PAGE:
Section 806 of the Act, together with the Secretary's implementing regulations, provide that an employee who believes that he or she has been subject to retaliation for lawful whistle blowing may file a complaint with the Secretary. See 18 U.S.C. 1514A(b)(1)(A); 29 C.F.R. 1980.103. Proceedings under section 806 are governed by the rules and procedures, as well as the burdens of proof, of the aviation safety whistleblower provisions contained in the Wendell H. Ford Aviation Investment and Reform Act for the 21st Century ("AIR21"), 49 U.S.C. 42121. See 18 U.S.C. 1514A(b)(2)(A) and (b)(2)(C). [2]

    Upon the filing of a complaint, the Secretary, through the Occupational Safety and Health Administration ("OSHA"), will notify the employer of the allegations contained in the complaint and the substance of the evidence supporting the complaint. See 49 U.S.C. 42121(b)(1); 29 C.F.R. 1980.104(a). [3] OSHA then conducts an investigation to determine whether reasonable cause exists to believe that a violation has occurred. See 49 U.S.C. 42121(b)(2)(A); 29 C.F.R. 1980.104(e). If, on the basis of the information gathered, OSHA has reason to believe that a violation has occurred, it will issue findings and a preliminary order providing the relief prescribed under the statute, including reinstatement of the employee. See 49 U.S.C. 42121(b)(2)(A); 18 U.S.C. 1514A(c)(2)(A); and 29 C.F.R. 1980.105(a).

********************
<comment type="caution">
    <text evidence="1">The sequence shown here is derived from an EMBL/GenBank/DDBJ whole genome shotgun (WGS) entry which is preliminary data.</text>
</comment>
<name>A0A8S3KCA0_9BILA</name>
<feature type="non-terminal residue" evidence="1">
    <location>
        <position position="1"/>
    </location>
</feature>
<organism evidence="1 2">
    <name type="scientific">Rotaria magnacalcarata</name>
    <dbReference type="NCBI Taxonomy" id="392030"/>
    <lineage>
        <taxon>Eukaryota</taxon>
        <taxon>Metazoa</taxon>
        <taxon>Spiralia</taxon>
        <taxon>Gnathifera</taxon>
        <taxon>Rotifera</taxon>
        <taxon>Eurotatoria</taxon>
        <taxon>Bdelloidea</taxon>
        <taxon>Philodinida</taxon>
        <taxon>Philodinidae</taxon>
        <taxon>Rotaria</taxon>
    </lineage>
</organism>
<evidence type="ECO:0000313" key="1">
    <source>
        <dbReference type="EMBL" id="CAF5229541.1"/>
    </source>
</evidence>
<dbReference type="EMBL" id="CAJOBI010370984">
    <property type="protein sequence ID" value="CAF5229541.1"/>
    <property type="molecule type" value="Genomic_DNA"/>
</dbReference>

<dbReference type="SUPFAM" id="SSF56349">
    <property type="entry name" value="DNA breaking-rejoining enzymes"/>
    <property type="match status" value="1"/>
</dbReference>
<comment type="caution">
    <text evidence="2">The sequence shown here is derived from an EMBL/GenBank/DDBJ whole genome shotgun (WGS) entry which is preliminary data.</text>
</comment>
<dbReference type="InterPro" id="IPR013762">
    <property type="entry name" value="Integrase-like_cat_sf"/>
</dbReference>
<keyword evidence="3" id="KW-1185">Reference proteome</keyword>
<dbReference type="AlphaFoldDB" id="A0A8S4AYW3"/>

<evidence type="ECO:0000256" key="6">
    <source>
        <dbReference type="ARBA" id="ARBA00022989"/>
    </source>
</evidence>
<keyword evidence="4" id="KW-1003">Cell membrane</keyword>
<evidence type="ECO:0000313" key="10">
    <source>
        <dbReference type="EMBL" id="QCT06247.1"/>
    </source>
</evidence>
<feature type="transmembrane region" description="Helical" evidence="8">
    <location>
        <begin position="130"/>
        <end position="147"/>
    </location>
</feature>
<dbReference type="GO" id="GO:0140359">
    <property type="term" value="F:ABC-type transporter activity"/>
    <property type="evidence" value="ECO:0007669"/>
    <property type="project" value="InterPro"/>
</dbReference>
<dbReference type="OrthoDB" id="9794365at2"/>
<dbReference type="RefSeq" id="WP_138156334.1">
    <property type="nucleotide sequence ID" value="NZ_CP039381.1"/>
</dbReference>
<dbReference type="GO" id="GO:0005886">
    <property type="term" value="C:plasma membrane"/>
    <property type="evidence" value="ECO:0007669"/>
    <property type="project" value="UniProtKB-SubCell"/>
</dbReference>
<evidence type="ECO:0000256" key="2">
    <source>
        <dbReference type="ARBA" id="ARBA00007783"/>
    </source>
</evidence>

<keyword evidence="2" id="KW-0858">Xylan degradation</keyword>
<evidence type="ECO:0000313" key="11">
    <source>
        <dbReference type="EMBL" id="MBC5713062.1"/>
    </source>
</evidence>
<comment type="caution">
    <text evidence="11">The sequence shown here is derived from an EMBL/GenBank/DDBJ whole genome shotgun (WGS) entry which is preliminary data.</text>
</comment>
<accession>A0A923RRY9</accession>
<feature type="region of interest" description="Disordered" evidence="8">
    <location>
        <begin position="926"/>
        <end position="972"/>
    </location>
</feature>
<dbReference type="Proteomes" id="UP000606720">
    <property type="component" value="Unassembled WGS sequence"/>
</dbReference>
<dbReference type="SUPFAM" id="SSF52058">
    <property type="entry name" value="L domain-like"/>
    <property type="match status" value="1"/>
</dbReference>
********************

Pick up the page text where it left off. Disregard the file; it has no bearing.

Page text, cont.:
Either the employer or the complainant may file objections to OSHA's findings and preliminary order within 30 days and request a hearing before a Department of Labor administrative law judge ("ALJ"). See 49 U.S.C. 42121(b)(2)(A); 29 C.F.R. 1980.106(b)(1). However, the filing of such objections "shall not operate to stay any reinstatement remedy contained in the preliminary order." 49 U.S.C. 42121(b)(1)(A). Section 806's implementing regulations similarly provide that "[t]he portion of the preliminary order requiring reinstatement will be effective immediately upon the [employer's] receipt of the findings and preliminary order, regardless of any objections to the order." 29 C.F.R. 1980.106(b)(1).